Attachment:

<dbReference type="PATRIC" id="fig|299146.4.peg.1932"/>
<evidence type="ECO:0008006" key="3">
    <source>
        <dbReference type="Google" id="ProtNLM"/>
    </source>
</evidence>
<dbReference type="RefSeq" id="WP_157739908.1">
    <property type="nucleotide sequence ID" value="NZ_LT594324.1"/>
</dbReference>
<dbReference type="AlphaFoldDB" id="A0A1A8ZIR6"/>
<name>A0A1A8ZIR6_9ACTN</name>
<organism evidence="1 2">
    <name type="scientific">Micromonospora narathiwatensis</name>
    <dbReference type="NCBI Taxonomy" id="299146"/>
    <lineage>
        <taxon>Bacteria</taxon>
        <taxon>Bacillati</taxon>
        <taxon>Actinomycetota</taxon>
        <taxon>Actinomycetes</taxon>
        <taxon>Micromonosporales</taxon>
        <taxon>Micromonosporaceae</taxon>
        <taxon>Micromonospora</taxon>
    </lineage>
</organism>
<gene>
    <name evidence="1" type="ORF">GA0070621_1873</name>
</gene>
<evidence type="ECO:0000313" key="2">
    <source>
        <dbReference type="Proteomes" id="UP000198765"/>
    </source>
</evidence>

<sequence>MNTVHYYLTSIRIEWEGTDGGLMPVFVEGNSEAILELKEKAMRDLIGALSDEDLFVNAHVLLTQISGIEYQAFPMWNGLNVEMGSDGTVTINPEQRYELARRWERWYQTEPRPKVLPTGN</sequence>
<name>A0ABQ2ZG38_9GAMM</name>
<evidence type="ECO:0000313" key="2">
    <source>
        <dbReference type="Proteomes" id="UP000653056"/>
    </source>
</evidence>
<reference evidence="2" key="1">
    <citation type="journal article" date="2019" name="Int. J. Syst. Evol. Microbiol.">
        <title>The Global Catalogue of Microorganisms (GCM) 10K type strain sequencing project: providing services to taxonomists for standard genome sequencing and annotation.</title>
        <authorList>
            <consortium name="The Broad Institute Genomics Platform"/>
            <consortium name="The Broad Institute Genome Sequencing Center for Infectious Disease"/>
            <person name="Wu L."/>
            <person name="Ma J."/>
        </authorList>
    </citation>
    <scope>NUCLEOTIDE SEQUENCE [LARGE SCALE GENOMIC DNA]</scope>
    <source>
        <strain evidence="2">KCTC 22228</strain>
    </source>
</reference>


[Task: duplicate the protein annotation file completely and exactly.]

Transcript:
<dbReference type="PATRIC" id="fig|299146.4.peg.1932"/>
<evidence type="ECO:0008006" key="3">
    <source>
        <dbReference type="Google" id="ProtNLM"/>
    </source>
</evidence>
<dbReference type="RefSeq" id="WP_157739908.1">
    <property type="nucleotide sequence ID" value="NZ_LT594324.1"/>
</dbReference>
<dbReference type="AlphaFoldDB" id="A0A1A8ZIR6"/>
<name>A0A1A8ZIR6_9ACTN</name>
<organism evidence="1 2">
    <name type="scientific">Micromonospora narathiwatensis</name>
    <dbReference type="NCBI Taxonomy" id="299146"/>
    <lineage>
        <taxon>Bacteria</taxon>
        <taxon>Bacillati</taxon>
        <taxon>Actinomycetota</taxon>
        <taxon>Actinomycetes</taxon>
        <taxon>Micromonosporales</taxon>
        <taxon>Micromonosporaceae</taxon>
        <taxon>Micromonospora</taxon>
    </lineage>
</organism>
<gene>
    <name evidence="1" type="ORF">GA0070621_1873</name>
</gene>
<evidence type="ECO:0000313" key="2">
    <source>
        <dbReference type="Proteomes" id="UP000198765"/>
    </source>
</evidence>

<sequence>MNTVHYYLTSIRIEWEGTDGGLMPVFVEGNSEAILELKEKAMRDLIGALSDEDLFVNAHVLLTQISGIEYQAFPMWNGLNVEMGSDGTVTINPEQRYELARRWERWYQTEPRPKVLPTGN</sequence>
<name>A0ABQ2ZG38_9GAMM</name>
<evidence type="ECO:0000313" key="2">
    <source>
        <dbReference type="Proteomes" id="UP000653056"/>
    </source>
</evidence>
<reference evidence="2" key="1">
    <citation type="journal article" date="2019" name="Int. J. Syst. Evol. Microbiol.">
        <title>The Global Catalogue of Microorganisms (GCM) 10K type strain sequencing project: providing services to taxonomists for standard genome sequencing and annotation.</title>
        <authorList>
            <consortium name="The Broad Institute Genomics Platform"/>
            <consortium name="The Broad Institute Genome Sequencing Center for Infectious Disease"/>
            <person name="Wu L."/>
            <person name="Ma J."/>
        </authorList>
    </citation>
    <scope>NUCLEOTIDE SEQUENCE [LARGE SCALE GENOMIC DNA]</scope>
    <source>
        <strain evidence="2">KCTC 22228</strain>
    </source>
</reference>